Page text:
- The number of health right litigation cases Latin America has increased since the 1990s.
- Lawsuits may provide individuals access to health services, but can also impact the ability of the State to deliver services to the population at large.
- Key judiciary stakeholders at the regional and national level met for the first time to discuss the impact of litigation on the public health system at the first High-Level Symposium for Supreme Court judges in San José, Costa Rica.
September 12, 2011―Mr. Soobramoney, a middle-aged gentleman, living in South Africa, suffered from chronic renal failure and desperately needed dialysis. Though the state provided public health care, because of its limited resources, they prioritized patients who had a higher chance for success from treatments. Mr. Soobramoney was a poor candidate and therefore placed at the back of the queue.
Mr. Soobramoney managed to receive treatment from a private medical facility until his family’s funds ran out. After that, he went to the state hospital where again, he was denied care. He sued, stating that the Constitution guaranteed him the right of access to health care. The court ruled that in the case of Mr. Soobramoney, his rights were not violated. They recognized that the state was working with a limited budget and had to prioritize who could be treated. They concluded that the hospital’s decision to deny treatment had been reached in a rational and non-discriminatory way and therefore the state had fulfilled its duty to take measures to realize the right of access to healthcare.
Mr. Soobramoney died shortly afterwards.
A Global Legal Issue
Though Mr. Soobramoney‘s case, presented by former Justice of the South African Constitutional Court and human rights activist, Albie Sachs occurred in South Africa, many countries in Latin America are facing similar dilemmas. The number of health right litigation cases in the region has increased since the 1990s. While lawsuits may provide individuals access to health services, it can also impact the ability of the State to deliver services to others, thus affecting the collective dimension of the right to health, distorting the allocation of resources, and potentially even deepening inequality.
Brazil has around 40,000 litigation cases per year, with a cost of around $ 1.2 billion while Colombia has around 100, 000 cases per year. As noted in a 2010 World Health Report, pooled funds will never be able to cover all the costs of the services needed for all the population. As a result, countries are faced with hard choices on how best to use available funds.
Judiciary Comes Together to Solve the Issue
Despite the pivotal role of judges, they have typically not been part of the discussions on the right to health and the improvement of the equity and efficiency of health systems. Recognizing the need to bridge this gap, the World Bank Institute (WBI) identified key stakeholders at the regional and national level, and jointly with the Inter-American Court of Human Rights (IACHR), and the President of the Peruvian Constitutional Tribunal delivered the first High-Level Symposium for Supreme Court judges in San José, Costa Rica on June 23-24, 2011.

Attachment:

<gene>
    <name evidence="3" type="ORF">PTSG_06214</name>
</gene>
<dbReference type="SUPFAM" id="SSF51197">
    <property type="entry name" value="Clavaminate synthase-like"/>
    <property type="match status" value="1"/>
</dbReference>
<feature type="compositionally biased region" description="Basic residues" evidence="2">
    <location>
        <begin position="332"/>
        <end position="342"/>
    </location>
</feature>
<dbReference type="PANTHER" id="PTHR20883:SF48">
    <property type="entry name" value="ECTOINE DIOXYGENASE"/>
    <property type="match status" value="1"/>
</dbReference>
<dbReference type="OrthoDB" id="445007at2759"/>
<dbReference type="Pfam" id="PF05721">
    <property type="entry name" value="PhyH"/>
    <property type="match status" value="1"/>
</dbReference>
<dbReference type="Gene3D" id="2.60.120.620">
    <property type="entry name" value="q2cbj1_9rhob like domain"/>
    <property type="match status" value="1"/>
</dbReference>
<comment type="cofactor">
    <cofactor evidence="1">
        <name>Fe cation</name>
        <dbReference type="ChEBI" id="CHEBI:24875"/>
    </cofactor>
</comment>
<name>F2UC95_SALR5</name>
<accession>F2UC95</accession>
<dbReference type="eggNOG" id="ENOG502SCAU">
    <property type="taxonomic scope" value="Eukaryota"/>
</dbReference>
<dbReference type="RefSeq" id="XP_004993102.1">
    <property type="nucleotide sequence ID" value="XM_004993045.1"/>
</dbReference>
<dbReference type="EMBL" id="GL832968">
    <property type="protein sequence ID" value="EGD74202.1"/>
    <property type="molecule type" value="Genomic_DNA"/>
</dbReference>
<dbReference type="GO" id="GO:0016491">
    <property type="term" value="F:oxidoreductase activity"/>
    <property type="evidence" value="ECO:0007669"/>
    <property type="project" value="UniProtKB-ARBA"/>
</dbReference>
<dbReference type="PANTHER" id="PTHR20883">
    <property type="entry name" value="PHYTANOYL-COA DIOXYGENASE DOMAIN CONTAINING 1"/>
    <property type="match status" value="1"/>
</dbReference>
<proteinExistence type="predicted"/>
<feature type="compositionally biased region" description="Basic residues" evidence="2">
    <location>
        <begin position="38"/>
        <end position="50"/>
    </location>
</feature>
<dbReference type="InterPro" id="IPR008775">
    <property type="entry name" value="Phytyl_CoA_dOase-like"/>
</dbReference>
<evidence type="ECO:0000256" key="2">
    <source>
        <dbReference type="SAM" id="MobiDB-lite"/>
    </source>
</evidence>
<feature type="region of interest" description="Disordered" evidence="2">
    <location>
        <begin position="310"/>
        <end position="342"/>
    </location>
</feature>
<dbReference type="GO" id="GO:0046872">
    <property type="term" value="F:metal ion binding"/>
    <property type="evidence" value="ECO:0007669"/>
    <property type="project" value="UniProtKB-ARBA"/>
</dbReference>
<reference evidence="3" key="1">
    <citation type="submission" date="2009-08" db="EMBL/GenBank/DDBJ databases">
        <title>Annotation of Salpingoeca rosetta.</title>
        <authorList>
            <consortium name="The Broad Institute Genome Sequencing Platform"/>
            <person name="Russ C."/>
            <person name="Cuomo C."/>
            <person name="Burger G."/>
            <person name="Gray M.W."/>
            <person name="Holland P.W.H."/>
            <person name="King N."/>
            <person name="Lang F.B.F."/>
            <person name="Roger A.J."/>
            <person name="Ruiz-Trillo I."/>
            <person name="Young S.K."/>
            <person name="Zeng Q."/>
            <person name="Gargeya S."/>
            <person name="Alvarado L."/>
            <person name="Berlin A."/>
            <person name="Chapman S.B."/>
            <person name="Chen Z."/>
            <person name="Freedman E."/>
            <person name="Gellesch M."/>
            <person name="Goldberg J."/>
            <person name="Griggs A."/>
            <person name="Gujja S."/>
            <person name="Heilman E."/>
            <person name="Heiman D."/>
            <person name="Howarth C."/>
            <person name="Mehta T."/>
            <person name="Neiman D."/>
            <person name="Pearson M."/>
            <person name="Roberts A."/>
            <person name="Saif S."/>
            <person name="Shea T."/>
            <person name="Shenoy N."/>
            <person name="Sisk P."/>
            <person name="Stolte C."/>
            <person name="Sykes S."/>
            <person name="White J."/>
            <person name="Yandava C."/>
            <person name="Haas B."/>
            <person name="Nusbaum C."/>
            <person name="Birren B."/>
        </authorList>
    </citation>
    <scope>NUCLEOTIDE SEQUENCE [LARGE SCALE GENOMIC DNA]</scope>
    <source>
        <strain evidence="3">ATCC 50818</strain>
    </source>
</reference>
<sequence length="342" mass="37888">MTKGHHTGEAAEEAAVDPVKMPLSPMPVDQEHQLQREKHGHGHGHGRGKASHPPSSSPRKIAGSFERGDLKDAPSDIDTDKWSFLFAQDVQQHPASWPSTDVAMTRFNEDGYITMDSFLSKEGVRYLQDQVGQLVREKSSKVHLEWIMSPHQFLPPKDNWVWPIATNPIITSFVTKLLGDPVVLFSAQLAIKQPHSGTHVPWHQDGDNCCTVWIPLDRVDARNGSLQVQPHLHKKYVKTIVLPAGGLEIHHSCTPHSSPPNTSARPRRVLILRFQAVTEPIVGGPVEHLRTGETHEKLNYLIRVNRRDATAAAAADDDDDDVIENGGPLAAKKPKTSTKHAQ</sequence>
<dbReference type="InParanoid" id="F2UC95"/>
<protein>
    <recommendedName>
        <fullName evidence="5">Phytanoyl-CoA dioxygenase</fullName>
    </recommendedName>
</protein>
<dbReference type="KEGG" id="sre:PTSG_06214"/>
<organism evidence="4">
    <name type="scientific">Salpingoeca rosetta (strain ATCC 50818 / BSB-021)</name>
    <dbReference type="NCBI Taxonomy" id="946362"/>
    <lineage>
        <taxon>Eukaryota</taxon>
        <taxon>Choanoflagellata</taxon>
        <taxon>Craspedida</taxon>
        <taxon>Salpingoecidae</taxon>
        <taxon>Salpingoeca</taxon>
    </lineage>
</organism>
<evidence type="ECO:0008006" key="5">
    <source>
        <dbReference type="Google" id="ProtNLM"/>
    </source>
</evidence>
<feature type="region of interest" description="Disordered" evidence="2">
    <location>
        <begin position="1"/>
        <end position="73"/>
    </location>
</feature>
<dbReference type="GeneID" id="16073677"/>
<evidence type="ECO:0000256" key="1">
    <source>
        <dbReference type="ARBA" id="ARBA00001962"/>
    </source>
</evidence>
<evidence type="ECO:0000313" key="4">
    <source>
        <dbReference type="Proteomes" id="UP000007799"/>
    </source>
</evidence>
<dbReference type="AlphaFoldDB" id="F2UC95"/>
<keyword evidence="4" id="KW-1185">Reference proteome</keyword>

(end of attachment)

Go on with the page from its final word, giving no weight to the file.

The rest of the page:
27 participants including Supreme/Constitutional Court Presidents and judges, as well as academics and development partners attended this closed-door event held at the IACHR. It was the first time that judiciary at this level came together to discuss the impact of litigation on the public health system.
Dr. Leslie Van Rompaey, President of the Supreme Court of Justice of Uruguay stated, “WBI’s work with the different stakeholders (doctors, judges, ministries of health officials) who are dealing with similar issues will help us accumulate knowledge, skills, and practices that will serve us in the future to balance the solution of the right to health with financial sustainability of the health system.”
Constitutional judges and international experts discussed and debated the legal rights of an individual versus the progressive realization of the right to health for all, and the binding constraint of public resources in health systems. During the workshop participants had the opportunity to learn about the latest information on the effectiveness of certain recent and high-cost technologies and pharmaceuticals, as many of these are now frequently claimed by individuals litigating in Latin American Courts. They compared experiences from other countries and how they have managed the process of priority-setting in the presence of such individual claims.
“Through the dialogue, we’re laying the foundation to improve health systems,” said Dr. Leonardo Cubillos-Turriago, team leader of WBI’s Regional Initiative on Priority Setting, Equity and Constitutional Mandates in Health, who organized the Symposium. Currently, members of the judicial and executives branches from Argentina, Brazil, Chile, Colombia, Costa Rica, Peru, and Uruguay are participating in this initiative.
“Coming together has allowed us to think through how our decisions impact the health system and bring new concepts to our attention.” said Dr. Ana Virginia Calzada, President of the Constitutional Chamber of the Supreme Court of Justice of Costa Rica.
These discussions will guide subsequent multi stakeholder coalition building efforts in the region. This event was a critical milestone and completed the first phase of the Initiative’s program. It was preceded by eleven knowledge events.
As a continuation of these discussions the President of the Supreme Court of Uruguay and Ministry of Health officials will meet for the first time at an unprecedented National Meeting in Uruguay on September 19th and 20th.